The head of the International Monetary Fund (IMF) has warned that the IMF cannot "see anything positive in a vote for the U.K. to exit the EU," and that a Brexit vote — Britain exiting the European Union (EU) — could cause a sharp drop in investments.
Christine Lagarde, speaking at the Treasury in London on Friday after a meeting with U.K. Chancellor George Osborne, said a vote to leave the EU would "precipitate a protracted period of heightened uncertainty." Lagarde's remarks coincided with the release of an IMF report by a team of economists assessing the state of the UK economy.
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Lagarde was careful to state that the IMF was not making a statement on political grounds, but rather had consulted with a wide range of IMF economists and had not heard a single view that a Brexit outcome would be positive for the UK.
The Brexit vote would be "costly in the long run even after uncertainty has been resolved," said Lagarde, adding the hit to the U.K. would range from "pretty bad to very, very bad."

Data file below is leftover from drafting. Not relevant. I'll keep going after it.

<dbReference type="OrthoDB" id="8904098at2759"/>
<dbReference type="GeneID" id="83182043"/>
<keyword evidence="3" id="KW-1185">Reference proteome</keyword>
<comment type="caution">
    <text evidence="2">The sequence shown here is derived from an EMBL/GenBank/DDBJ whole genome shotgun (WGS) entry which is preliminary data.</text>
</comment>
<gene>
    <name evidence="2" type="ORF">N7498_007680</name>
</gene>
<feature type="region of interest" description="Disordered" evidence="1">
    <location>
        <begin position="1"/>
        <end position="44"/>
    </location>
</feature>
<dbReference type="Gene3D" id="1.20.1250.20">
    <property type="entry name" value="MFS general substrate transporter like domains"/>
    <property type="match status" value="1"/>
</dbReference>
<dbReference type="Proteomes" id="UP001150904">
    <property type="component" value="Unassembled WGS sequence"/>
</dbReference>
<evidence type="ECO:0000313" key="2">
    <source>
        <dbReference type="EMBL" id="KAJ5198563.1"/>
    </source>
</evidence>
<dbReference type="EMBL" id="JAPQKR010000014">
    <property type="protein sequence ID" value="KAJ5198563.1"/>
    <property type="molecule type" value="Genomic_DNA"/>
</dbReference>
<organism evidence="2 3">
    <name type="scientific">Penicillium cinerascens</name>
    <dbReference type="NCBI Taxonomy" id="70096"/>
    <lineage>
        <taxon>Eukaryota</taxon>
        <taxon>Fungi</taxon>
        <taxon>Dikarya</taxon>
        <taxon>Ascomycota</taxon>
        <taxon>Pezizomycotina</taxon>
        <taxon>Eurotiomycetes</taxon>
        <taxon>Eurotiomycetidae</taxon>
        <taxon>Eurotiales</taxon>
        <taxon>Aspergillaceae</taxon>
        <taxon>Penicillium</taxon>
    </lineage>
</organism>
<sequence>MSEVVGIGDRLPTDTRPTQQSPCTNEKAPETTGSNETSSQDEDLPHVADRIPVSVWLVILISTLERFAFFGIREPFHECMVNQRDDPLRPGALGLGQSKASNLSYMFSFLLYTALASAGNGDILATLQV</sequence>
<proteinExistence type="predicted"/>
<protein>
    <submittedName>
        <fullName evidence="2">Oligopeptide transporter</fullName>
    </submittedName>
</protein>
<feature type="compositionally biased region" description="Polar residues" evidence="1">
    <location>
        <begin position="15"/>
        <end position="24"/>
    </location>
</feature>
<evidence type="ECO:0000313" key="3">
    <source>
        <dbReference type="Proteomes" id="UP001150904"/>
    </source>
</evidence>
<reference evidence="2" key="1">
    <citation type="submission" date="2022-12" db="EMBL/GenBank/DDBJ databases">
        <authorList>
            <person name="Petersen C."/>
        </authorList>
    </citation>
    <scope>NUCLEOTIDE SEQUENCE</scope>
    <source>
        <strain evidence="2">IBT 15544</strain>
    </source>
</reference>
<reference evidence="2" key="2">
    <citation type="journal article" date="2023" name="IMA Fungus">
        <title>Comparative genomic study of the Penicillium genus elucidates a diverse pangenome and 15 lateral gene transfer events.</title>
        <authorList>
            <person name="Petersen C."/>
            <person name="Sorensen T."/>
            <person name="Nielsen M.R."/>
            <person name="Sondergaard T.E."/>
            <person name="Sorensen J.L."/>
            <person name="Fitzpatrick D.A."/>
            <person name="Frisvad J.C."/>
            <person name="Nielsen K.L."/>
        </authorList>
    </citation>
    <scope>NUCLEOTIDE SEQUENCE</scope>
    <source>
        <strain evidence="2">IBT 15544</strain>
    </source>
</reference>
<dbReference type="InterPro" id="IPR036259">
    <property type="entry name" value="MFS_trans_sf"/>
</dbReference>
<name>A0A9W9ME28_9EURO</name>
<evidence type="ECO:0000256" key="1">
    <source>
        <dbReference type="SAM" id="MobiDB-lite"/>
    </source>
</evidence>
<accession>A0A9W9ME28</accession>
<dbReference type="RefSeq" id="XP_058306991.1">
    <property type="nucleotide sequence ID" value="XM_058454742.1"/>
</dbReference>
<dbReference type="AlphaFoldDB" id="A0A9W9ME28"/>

"What will the world be like after?" questioned Lagarde, if the U.K. votes to leave the 28-member bloc.
Lagarde said interest rates could rise sharply after a leave vote, but if the U.K. decided to remain in the EU, "we would expect (a) growth rebound."
The IMF managing director said another report would be released around June 16 with more exact estimates of the cost of the Brexit hit to the U.K. economy .
The referendum vote is scheduled for June 23.
Friday's IMF report comes a day after the Bank of England said a vote to leave the EU could lead to another recession.
Lagarde concluded by stating that the IMF was saying things "as they see them" and delivering "tough love" to the UK.
Norman Lamont, a former U.K. chancellor of the exchequer who is now a leader in the campaign to leave the EU, was unimpressed.
'This daily avalanche of institutional propaganda is becoming ludicrous and pitiful. Important institutions are being politicized and used to make blood-curdling forecasts," he said in a statement emailed to CNBC in response to Lagarde's comments.
"There are plenty of respected individual economists, plenty of respected professional investors, and plenty of entrepreneurs who take a very different view from Christine Lagarde and who have probably been better at foreseeing the future than the IMF," Lamont added.
—With contribution from CNBC's Katy Barnato.